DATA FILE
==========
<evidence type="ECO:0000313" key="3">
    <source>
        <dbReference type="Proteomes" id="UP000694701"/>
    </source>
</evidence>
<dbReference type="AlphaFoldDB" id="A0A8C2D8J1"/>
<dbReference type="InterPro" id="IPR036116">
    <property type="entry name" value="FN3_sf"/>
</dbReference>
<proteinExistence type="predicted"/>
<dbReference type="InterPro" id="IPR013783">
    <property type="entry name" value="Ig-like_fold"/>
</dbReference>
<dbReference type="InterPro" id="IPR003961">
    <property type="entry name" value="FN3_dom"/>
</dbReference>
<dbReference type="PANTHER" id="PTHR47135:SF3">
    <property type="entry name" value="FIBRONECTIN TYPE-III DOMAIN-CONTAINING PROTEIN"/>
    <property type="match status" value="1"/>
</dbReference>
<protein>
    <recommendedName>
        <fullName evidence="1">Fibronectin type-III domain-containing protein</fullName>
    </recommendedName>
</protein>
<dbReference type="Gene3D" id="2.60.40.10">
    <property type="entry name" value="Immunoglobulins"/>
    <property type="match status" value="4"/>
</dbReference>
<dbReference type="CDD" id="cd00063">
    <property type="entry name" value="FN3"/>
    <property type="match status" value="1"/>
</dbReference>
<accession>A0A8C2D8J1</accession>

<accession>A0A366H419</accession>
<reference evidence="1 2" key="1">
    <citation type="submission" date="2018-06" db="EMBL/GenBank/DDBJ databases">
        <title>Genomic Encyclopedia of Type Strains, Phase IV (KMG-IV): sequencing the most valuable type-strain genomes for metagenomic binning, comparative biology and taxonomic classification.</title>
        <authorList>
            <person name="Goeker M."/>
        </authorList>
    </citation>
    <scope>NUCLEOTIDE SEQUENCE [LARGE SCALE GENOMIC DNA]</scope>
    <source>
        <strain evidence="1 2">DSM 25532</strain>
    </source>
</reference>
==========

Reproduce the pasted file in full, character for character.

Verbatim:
<evidence type="ECO:0000313" key="3">
    <source>
        <dbReference type="Proteomes" id="UP000694701"/>
    </source>
</evidence>
<dbReference type="AlphaFoldDB" id="A0A8C2D8J1"/>
<dbReference type="InterPro" id="IPR036116">
    <property type="entry name" value="FN3_sf"/>
</dbReference>
<proteinExistence type="predicted"/>
<dbReference type="InterPro" id="IPR013783">
    <property type="entry name" value="Ig-like_fold"/>
</dbReference>
<dbReference type="InterPro" id="IPR003961">
    <property type="entry name" value="FN3_dom"/>
</dbReference>
<dbReference type="PANTHER" id="PTHR47135:SF3">
    <property type="entry name" value="FIBRONECTIN TYPE-III DOMAIN-CONTAINING PROTEIN"/>
    <property type="match status" value="1"/>
</dbReference>
<protein>
    <recommendedName>
        <fullName evidence="1">Fibronectin type-III domain-containing protein</fullName>
    </recommendedName>
</protein>
<dbReference type="Gene3D" id="2.60.40.10">
    <property type="entry name" value="Immunoglobulins"/>
    <property type="match status" value="4"/>
</dbReference>
<dbReference type="CDD" id="cd00063">
    <property type="entry name" value="FN3"/>
    <property type="match status" value="1"/>
</dbReference>
<accession>A0A8C2D8J1</accession>

<accession>A0A366H419</accession>
<reference evidence="1 2" key="1">
    <citation type="submission" date="2018-06" db="EMBL/GenBank/DDBJ databases">
        <title>Genomic Encyclopedia of Type Strains, Phase IV (KMG-IV): sequencing the most valuable type-strain genomes for metagenomic binning, comparative biology and taxonomic classification.</title>
        <authorList>
            <person name="Goeker M."/>
        </authorList>
    </citation>
    <scope>NUCLEOTIDE SEQUENCE [LARGE SCALE GENOMIC DNA]</scope>
    <source>
        <strain evidence="1 2">DSM 25532</strain>
    </source>
</reference>